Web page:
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In the beginning: The first two years of Harris Lodge No. 91

img_8132In this, our first document on the history of our lodge, we will cover our Charter to our first full year of existence. The information will come completely from written documents that are used as part of the investigation conducted to compile this history. These documents include the records of the Most Worshipful Grand Lodge of Free and Accepted Masons for the state of New Hampshire, specifically the printed annual communication record.  Additionally, the reference material includes the “The History of Warner, New Hampshire, for One Hundred and Forty-four Years, from 1735 to 1879”, an eBook that is freely available from the internet. This book has to be used so that the history of Masonry in Warner can be described properly.

For reference, and accuracy it is important to point out that sometimes there is more than one lodge in a city and sometimes there were lodges in existence but they are gone now. In the case of Harris Lodge No. 91, the only Lodge in Warner, it was preceded by the Warner Lodge No. 35. This Lodge of Free and Accepted Masons was organized in 1819, and much of its history was lost to us because of a fire in 1849.

As its hall, furniture, records, &C[SIC]., were destroyed by fire in May, 1849, and the lodge thereafter soon ceased to exist, but little is known of its history or its work. [1]

Masonry in Warner then ceased to exist until it was reconstituted in Warner, on September 30, 1875. With its first WM being Gilman C. George, there is a photo of him at the beginning of this article.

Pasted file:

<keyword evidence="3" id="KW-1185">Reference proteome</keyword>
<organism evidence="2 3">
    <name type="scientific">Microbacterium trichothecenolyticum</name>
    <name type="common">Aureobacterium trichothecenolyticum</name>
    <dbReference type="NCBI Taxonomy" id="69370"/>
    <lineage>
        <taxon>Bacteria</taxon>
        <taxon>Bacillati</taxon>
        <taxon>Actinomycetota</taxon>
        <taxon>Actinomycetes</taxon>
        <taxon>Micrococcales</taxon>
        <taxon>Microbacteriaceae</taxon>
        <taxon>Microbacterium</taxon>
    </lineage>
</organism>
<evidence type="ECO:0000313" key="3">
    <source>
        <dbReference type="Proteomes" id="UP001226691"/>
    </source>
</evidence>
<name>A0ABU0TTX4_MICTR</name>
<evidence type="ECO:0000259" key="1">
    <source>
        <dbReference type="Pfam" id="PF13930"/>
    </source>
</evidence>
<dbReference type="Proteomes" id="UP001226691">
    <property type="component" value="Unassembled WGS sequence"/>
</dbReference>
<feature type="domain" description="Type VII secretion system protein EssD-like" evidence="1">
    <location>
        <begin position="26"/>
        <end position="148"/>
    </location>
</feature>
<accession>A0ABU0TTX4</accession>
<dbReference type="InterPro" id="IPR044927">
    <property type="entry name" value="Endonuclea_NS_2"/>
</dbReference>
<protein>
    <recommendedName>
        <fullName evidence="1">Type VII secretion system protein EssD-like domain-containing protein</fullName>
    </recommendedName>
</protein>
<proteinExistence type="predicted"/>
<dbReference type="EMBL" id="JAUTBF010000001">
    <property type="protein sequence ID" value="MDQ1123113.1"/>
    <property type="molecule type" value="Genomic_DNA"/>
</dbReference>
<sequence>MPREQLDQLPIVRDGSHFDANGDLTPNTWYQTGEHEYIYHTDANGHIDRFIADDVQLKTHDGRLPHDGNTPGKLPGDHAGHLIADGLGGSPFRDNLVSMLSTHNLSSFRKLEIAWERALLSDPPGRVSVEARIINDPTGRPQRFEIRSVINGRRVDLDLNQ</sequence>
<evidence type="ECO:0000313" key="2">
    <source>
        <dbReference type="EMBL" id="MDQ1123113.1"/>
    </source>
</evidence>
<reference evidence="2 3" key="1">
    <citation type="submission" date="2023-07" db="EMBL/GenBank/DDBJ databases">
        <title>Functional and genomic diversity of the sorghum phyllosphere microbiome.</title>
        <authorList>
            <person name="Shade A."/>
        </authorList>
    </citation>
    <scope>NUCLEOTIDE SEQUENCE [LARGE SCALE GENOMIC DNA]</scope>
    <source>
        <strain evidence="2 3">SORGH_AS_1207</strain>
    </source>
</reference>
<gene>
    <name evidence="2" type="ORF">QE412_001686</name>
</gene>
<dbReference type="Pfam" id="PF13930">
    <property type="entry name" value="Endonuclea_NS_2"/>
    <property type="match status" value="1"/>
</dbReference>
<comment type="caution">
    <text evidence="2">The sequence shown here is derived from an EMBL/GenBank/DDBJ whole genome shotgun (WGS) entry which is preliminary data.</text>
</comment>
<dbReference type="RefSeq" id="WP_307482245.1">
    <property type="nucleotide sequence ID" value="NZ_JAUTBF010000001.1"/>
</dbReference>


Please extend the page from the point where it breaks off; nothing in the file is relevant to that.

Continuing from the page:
The following are the names of those installed as officers of Harris Lodge [1] :
• Gilman C. George, Master.
• Wesley K. Leversee, Senior Warden.
• Philip C. Wheeler, Junior Warden.
• Alonzo C. Carroll, Treasurer.
• James G. Ela, Secretary.
• Augustus R. Pitman, Senior Deacon.
• John R. Cogswell, Junior Warden.
• Rev. Lemuel Willis, Chaplain.
• Frank W. Graves, Marshal.
• Samuel Davis, Senior Steward.
• Stephen W. Davis, Junior Steward.
• Wm. W. Davis, Tyler.

Fast forward to 1876, we can find the report to the M.W. Grand Lodge regarding the Harris Lodge No. 91 in Warner. In the Annual communication it discusses the visitation of the District Deputy Grand Master and the Grand Secretary to Harris Lodge No. 91 on March 15th. The report was but two paragraphs, and it mentioned that the attendance was rather small but those present were “Zealous in the success of their enterprise.” If you consider that this lodge was just chartered at the 1875 Annual Communication this was a resounding endorsement. The report went on to say that our W. Master George was “thoroughly qualified for his position and I doubt not the Lodge will prosper while under his care.” It is clear that W. Master George did get us off to a good start. During the visitation two candidates were raised to the sublime degree of Master Mason. Emphasis is placed on the lodge accommodations, as the report states that in our first year we commenced our career with “Good and Appropriate furniture and Jewels, and free from debt.”